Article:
COLLEGE STATION, Texas — Some residents in College Station dealt with a rather unpleasant surprise on this very hot day in Brazos County... a power outage.
More than 1,500 College Station Utilities customers in the Pebble Creek neighborhood of College Station experienced a power outage Friday morning - and the culprit is not something that immediately comes to mind when causing chaos and disruptions, but it happens more often than you think.
"This is the wall," said Patrick McIntyre, energy coordinator, key accounts, for College Station Utilities said.
The energy giant's "wall of shame" is getting one more addition.
"Essentially this is the balloon that caused the outage this morning," said Timothy Crabb, director of electric utility with College Station Utilities, while holding the newly framed balloon.
The balloon drifted into a College Station Utilities substation disrupting power in the Pebble Creek neighborhood. They've been framing them since 2018. Friday's culprit marks the fifth frame on the wall.
"Mylar balloons are essentially conductive and if they get into power lines, they cause bad problems," Crabb said.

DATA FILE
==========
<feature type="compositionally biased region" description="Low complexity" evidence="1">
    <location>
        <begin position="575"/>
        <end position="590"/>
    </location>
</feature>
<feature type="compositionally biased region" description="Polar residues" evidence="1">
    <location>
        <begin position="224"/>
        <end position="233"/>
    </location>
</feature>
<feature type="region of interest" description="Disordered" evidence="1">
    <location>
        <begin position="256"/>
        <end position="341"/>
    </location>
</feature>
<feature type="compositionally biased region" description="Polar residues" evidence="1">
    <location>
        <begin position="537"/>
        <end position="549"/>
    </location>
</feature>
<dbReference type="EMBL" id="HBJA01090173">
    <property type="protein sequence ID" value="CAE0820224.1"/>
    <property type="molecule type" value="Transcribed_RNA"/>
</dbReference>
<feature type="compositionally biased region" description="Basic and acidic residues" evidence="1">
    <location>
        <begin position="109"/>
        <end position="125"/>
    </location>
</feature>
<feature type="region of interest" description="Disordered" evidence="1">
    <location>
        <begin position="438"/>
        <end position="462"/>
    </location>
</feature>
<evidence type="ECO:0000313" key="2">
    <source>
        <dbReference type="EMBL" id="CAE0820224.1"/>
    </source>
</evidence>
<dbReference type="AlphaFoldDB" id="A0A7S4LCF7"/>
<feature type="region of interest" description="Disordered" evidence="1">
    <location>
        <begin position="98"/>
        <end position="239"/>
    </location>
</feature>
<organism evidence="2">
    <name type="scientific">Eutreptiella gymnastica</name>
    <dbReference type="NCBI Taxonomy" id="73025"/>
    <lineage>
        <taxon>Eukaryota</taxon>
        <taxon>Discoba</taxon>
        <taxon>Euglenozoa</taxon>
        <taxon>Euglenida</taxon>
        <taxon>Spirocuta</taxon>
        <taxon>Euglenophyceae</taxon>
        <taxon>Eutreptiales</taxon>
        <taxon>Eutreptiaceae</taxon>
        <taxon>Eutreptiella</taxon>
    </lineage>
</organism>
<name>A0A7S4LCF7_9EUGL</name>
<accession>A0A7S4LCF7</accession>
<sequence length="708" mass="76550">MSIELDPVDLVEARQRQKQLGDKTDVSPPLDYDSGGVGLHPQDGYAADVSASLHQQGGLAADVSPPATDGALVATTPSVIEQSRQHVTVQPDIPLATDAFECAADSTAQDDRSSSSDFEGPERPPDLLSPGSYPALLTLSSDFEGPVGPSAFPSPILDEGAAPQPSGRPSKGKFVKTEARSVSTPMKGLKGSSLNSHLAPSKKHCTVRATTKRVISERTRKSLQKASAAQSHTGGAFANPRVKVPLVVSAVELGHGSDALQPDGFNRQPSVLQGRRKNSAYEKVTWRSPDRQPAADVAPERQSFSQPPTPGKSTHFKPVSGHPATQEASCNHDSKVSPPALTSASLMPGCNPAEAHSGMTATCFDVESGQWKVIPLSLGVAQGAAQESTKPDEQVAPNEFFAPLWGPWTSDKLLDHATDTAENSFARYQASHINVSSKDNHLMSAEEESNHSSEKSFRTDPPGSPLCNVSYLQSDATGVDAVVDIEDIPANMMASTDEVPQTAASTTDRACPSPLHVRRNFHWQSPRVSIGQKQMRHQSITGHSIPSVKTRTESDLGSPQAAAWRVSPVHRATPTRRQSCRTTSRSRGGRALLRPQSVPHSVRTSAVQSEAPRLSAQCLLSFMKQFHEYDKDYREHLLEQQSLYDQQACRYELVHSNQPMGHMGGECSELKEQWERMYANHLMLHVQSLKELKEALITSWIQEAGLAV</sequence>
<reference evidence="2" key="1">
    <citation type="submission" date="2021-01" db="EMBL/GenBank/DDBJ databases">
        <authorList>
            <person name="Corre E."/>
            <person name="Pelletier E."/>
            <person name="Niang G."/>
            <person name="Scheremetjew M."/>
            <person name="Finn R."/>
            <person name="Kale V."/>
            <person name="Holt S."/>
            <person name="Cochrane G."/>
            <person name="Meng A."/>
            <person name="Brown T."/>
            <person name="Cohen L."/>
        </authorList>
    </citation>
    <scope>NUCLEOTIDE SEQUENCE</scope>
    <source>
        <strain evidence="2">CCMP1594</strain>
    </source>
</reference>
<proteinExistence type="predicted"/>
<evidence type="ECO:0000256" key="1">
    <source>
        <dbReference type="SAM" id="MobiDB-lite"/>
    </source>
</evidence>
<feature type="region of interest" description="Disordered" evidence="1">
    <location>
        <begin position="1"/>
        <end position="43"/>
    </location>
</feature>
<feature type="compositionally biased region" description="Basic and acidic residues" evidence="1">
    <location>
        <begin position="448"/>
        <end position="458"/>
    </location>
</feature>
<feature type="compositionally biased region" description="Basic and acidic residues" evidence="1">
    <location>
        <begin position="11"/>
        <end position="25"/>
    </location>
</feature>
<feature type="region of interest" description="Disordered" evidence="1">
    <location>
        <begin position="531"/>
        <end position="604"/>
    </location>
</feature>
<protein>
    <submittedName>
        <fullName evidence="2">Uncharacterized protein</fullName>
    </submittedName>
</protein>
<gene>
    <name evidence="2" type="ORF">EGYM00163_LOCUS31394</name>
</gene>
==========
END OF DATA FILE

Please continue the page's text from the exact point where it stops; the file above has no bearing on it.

A harmless item used mostly for celebrations, but they get caught in places they shouldn't, more often than not.
"I'm sure there are 1,700 customers out there and would love to know who let this balloon out and would love to talk to them because they were without power," Crabb said. "So releasing these balloons and letting them get in the power lines causes a lot of problems for a lot of people."
The main takeaway is to not let Mylar balloons go... or deflate them and properly dispose of them when they've served their purpose.
"Typically, there are anywhere between 1,000 to 2,000 people on a feeder... we lost more than one this morning," McIntyre said.
Helium filled... It's unknown where these things will end up.
"Nobody who buys a balloon ever thinks it's going to end up in a power line... If they are tied loosely to something... they come un-done and float up... once the helium dissipates then they start their way down and that's when they cause problems for folks," McIntyre said.
A time in the year where balloons will be more visible, leaders with the utility giant urge residents to be extra cautious with them.
"This time of year people are having parties and are coming out... So be conscious of things that are going on," McIntyre said. "They are helium-filled so they are going to float away, if you don't have them secured."
Power was restored for the affected neighborhood in an hour.
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